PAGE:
Here in an interesting insider’s tip: The precursor for this script is a real case involving a Navy Commander charged in San Diego with taking bribes to schedule visits of U.S. Navy ships to ports controlled by a co-conspirator. Tony was super-observant when he noticed the man leaving his father’s hotel was dressed in a Navy Lt. Commander’s uniform, but wearing a full Commander’s hat… a very clever way to begin a gun fight. From his NCIS years, David recognized at the same moment as Tony, that the man’s uniform was problematic.

We both enjoyed tonight’s humor and “film noir” feel. So did Tony, who plunged right into his Bogie impersonation as Sam Spade, complete with fedora, and blonde victim. The writers seemed to take a page from “Double Indemnity” where Barbara Stanwyck played a conniving femme fetale. Here, Senator O’ Hara’s aide Jennifer altered a Pentagon report to help her undeserving boyfriend. Because David served as an investigator to the U.S. Senate, it grabbed his attention when Senator O’Hara’s committee work led to the ultimate crime. Diane related to the NCIS team seeking a warrant on a Sunday as she often had weekend and night duty when she was a Federal Prosecutor.

All in all, Leroy Jethro Gibbs was the central focus for the plot twists. It was fun to see him grilling Tony over how he knew the killer had traveled to Macaw, and to see DiNozzo, Sr. visit Gibbs’ basement wood shop. With the drama happening around the world, it’s great to laugh with our talented NCIS team. We had another thought. When Abby rushed into the NCIS office wearing a black dress, having just come from church, we were reminded of the pastor’s challenge to our congregation on Sunday. He urged that this is the time for us to wake up and pray; God cares and He listens.

Let us know what y’all think of the 250th episode.

Be Blessed,  Diane and David Munson

2014 Feb 25 NCIS Critique of “B¬ulletproof”

Tonight, NCIS writers give us a ‘white collar’ crime involving a procurement problem, instead of the usual murder. Several significant issues are dealt with, such as the rehab of injured warriors as well as of McGee’s girlfriend, Delilah, a DOD analyst. This episode portrays the convergence of bullets, the selling of arms, and civilians sending help to our troops overseas, when the government is cutting its support for our military.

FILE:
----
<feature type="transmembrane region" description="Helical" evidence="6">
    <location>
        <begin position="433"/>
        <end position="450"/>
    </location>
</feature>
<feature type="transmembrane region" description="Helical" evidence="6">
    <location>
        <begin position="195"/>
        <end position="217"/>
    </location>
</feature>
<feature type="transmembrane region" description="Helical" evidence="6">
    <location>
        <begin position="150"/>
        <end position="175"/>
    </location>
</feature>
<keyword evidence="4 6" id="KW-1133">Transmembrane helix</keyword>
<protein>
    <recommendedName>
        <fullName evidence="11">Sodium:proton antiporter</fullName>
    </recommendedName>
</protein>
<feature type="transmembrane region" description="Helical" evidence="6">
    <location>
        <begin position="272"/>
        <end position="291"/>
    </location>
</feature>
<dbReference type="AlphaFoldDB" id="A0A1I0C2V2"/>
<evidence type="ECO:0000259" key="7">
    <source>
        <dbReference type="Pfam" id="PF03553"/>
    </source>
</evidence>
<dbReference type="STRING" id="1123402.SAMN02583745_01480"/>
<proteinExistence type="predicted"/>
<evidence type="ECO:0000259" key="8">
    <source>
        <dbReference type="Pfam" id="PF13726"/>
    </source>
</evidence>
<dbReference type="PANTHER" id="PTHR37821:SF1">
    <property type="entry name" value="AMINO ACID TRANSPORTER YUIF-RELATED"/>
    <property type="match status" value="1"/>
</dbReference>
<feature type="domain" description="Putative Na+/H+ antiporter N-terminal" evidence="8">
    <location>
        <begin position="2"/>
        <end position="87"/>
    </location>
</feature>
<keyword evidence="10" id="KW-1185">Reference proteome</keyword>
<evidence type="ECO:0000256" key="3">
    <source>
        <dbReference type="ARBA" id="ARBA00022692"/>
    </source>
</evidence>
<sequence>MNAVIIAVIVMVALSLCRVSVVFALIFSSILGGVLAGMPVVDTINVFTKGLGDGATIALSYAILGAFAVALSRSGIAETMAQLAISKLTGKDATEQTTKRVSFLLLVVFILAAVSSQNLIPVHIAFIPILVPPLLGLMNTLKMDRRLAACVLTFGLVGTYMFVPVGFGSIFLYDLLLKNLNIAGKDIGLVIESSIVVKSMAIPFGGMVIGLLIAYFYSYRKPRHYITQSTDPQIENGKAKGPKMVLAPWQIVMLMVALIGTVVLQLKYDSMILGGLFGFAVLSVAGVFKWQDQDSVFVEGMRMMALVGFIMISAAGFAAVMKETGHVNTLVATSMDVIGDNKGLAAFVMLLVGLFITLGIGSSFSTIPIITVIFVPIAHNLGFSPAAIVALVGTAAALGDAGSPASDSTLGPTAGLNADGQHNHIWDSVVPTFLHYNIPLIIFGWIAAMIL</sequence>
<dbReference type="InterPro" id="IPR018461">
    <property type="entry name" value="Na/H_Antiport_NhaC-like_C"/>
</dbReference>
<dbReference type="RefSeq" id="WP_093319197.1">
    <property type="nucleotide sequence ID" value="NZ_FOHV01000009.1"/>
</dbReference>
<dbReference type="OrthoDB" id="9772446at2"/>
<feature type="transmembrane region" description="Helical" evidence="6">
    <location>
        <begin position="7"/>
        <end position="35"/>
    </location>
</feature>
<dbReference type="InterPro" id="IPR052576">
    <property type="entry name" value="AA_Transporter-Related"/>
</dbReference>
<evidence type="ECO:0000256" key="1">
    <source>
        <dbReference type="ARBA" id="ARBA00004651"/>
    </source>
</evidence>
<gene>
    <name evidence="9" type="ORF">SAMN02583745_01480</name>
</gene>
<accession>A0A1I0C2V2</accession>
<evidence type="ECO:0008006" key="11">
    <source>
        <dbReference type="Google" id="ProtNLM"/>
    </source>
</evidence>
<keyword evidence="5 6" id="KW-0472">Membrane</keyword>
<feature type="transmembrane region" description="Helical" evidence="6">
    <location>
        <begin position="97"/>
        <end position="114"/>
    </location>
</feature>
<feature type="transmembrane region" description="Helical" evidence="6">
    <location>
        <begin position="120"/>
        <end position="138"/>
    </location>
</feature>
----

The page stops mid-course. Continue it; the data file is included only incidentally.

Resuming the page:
The show begins with Bishop fighting in a basic agent training class, giving us concern the whole show would focus on her again. Hoorah, it didn’t. Tony gleans from Bishop that during her practical shooting exercise, she mistakenly shot the cardboard cutout of a mother with her baby. She urges him not to tell Gibbs. David laughed about her error, because as hard as trainees try, they seldom shoot a perfect course. He remembers that as a trainee he once shot the image of a plain clothes police officer. We’ll see if in the future, Tony ever uses Bishop’s “secret”, to manipulate her.

It’s enjoyable to see other team members have a chance to shine. Tony’s “interrogation” of the spray-painting juveniles is funny. Abbey played an agent’s role when she confronted the federal contractor. Tim’s coming to terms with Delilah’s use of the wheelchair is touching. As the case against faulty bulletproof vests develops, we see how technical adherence to contracts permits the turning of a blind eye to corporate greed, which permits the shipping of defective bulletproof vests into combat zones.

Some might think Bishop exaggerated her injury when she was shot in her vest. Those who have ever been shot while wearing a bulletproof vest will attest that the bullet knocks you off your feet and bruises, or even breaks ribs. Mark Harmon had a smaller role tonight. We expect him to have more airtime when NCIS presents a special tribute to Ralph Waite, who played Jackson Gibbs. Our understanding this is coming in the season finale. Mark may have a presence also in the New Orleans spin-off, so perhaps he was not always available for the taping of Bulletproof.

The ending scene is heartwarming. To all of our troops who fight to protect us, to those who have received injuries in the line of duty, and to our veteran’s, we thank you. You are in our prayers.

Be Blessed, David and Diane Munson

Left Disappointed

Like many of you, we turned to CBS tonight expecting to see the next new episode of NCIS, “Bulletproof”. Although it was advertised for tonight, for some unknown reason it was replaced with a previously seen episode, “Under the Radar.” We have no explanation. Could it be CBS didn’t want to risk having few viewers because they would be competing with the Olympics? Or, are they behind due to filming of the new show in New Orleans? We don’t know. But for those who saw “Under the Radar” tonight, you can see the critique we wrote on October 8, 2013. It’s in our archives, which are listed in the column to the right. Have a blessed night!

Diane and David Munson